----------------------------------------------------------------------------

0 1 2 3 4 5 6 7 8 9 10 11 12 13 14...

In a pure sieve all numbers are checked for their primality, but in the

interests of time it is usual to skip the even numbers. But if we are going

to skip even numbers, then we don't have to store them.

____________________________________________________________________________

| 0 | 1 | 2 | 3 | 4 | 5 | 6 | 7 | 8 | 9 | 0 | 1 | 2 | 3 | 4 |

----------------------------------------------------------------------------

1 3 5 7 9 11 13 15 17 19 21 23 25 27 29...

Using this scheme, we get twice the storage capacity as before, and a faster

sieve, since we don't have to sift out 2. The mapping is simple - the

number tested is divided by 2 (actually, shifted down one) - and fast. The

time spent performing the mapping is more than made up for by not having to

sift 2. Obviously, only odd numbers are tested.

This is good, but can we do better? Surprisingly, yes. I performed a

similar experiment with 3, and found that the mapping scheme works there

too.

____________________________________________________________________________

| 0 | 1 | 2 | 3 | 4 | 5 | 6 | 7 | 8 | 9 | 0 | 1 | 2 | 3 | 4 |

----------------------------------------------------------------------------

1 5 7 11 13 17 19 23 25 29 31 35 37 41 43...

Obviously you cannot test numbers divisible by 2 or 3, so these numbers must

be skipped. Fortunately, this is trivial. Starting with 5, you increment

by 2, then by 4, then by 2, and so forth. The mapping is also simple, since

it merely requires an integer division by 3.

The next logical step would be to try all this with 5, and it is there that

the whole thing breaks down. Sadly, a number pair that differ only by 2 can

map to the same element, such as 47 and 49, which blows the mapping scheme.

It would be nice to claim that this sprung full-blown from my head, but that

would be a lie. Bitmaps were involved from the beginning, as were the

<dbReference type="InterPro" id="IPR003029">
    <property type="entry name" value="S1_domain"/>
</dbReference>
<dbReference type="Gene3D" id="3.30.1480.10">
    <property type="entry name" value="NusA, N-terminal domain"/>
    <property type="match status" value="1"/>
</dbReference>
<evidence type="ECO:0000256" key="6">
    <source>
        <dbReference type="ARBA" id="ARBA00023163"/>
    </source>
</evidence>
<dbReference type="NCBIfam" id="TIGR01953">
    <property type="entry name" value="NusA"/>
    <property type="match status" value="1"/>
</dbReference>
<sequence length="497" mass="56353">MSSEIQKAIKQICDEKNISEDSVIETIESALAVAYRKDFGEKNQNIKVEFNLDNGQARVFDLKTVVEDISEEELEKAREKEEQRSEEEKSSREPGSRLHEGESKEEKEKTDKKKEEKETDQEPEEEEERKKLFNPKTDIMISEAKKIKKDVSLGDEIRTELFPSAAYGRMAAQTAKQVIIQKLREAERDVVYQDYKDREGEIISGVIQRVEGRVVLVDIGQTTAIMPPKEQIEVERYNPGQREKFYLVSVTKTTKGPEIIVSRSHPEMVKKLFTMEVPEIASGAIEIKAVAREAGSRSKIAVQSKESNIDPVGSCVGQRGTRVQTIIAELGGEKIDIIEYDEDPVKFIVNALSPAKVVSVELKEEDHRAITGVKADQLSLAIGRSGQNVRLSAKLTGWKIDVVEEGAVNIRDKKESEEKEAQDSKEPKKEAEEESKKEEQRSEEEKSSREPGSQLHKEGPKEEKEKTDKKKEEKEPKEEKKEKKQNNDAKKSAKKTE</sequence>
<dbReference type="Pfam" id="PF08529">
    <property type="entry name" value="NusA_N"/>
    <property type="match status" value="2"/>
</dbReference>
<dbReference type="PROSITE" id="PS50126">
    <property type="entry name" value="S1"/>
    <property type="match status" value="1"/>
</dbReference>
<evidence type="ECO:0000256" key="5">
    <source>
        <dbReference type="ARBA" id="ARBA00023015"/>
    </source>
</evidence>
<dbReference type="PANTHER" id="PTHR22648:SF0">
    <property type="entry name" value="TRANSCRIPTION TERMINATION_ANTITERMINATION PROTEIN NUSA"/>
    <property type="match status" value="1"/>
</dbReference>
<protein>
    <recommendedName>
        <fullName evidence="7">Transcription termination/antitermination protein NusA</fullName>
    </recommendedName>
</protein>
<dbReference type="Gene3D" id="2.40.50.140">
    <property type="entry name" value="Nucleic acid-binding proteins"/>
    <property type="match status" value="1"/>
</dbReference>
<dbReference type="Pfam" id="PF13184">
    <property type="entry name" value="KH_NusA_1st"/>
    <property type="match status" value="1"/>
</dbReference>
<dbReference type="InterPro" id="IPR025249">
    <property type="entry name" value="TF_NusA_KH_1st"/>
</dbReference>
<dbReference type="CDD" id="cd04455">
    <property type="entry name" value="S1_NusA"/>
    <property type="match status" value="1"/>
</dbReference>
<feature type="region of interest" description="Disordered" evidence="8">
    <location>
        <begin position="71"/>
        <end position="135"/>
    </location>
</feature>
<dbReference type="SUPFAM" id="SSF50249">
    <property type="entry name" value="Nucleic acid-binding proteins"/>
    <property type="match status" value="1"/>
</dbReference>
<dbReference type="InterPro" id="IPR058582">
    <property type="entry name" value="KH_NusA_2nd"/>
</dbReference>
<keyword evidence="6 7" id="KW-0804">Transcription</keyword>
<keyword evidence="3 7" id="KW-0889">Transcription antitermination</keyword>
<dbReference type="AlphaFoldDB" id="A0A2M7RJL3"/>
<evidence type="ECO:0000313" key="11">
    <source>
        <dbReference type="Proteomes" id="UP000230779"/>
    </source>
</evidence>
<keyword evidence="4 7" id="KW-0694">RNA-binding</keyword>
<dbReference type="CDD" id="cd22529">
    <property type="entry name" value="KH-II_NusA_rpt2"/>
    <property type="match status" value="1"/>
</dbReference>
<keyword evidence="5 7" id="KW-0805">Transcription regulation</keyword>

sequence of increments that skipped multiples of 2 and 3, but compressing

multiples of 3 from the map didn't occur to me until much later.

Sequences to skip testing multiples of higher primes exist (see the file

incr.h), but being miserly about memory, I decided not to trade the speed

gain for the memory loss, no matter how small. This may change with future

enhancements, particularly with memory swapping.

Future enhancments:

o At the moment, all sifting is done in memory, which is limiting. A method

of swapping to disk should be in the works.

o A better, or an additional, compression method should be found.

o Use of an array of increments to skip multiples of 5, 7, 11, etc. could be

used (see incr.h).

o New options to the program, or new programs, when thought up.

Compile lines:

Turbo C++ v1.0:tcc -mc -I\tc\include -DMAPSTYLE=3 psieve.c

Psieve.c is written in ANSI C. The program was started on a Macintosh,

using Lightspeed C, but wound up on a PC and compiled with Turbo C. The

source code assumes that a "short int" is 16 bits, and a "long int" is 32.

So far this has held true on Macs, PCs, and VAXen, but you never know what

the next generation of machines will bring.

The preprocessor constant MAPSTYLE may be set to 1, 2, or 3, which

correspond respectively to the bitmaps with no compression, even number

compression, or 2-3 factor compression. Without the -D option on the

command line, MAPSTYLE defaults to 3. Unless you need to generate a special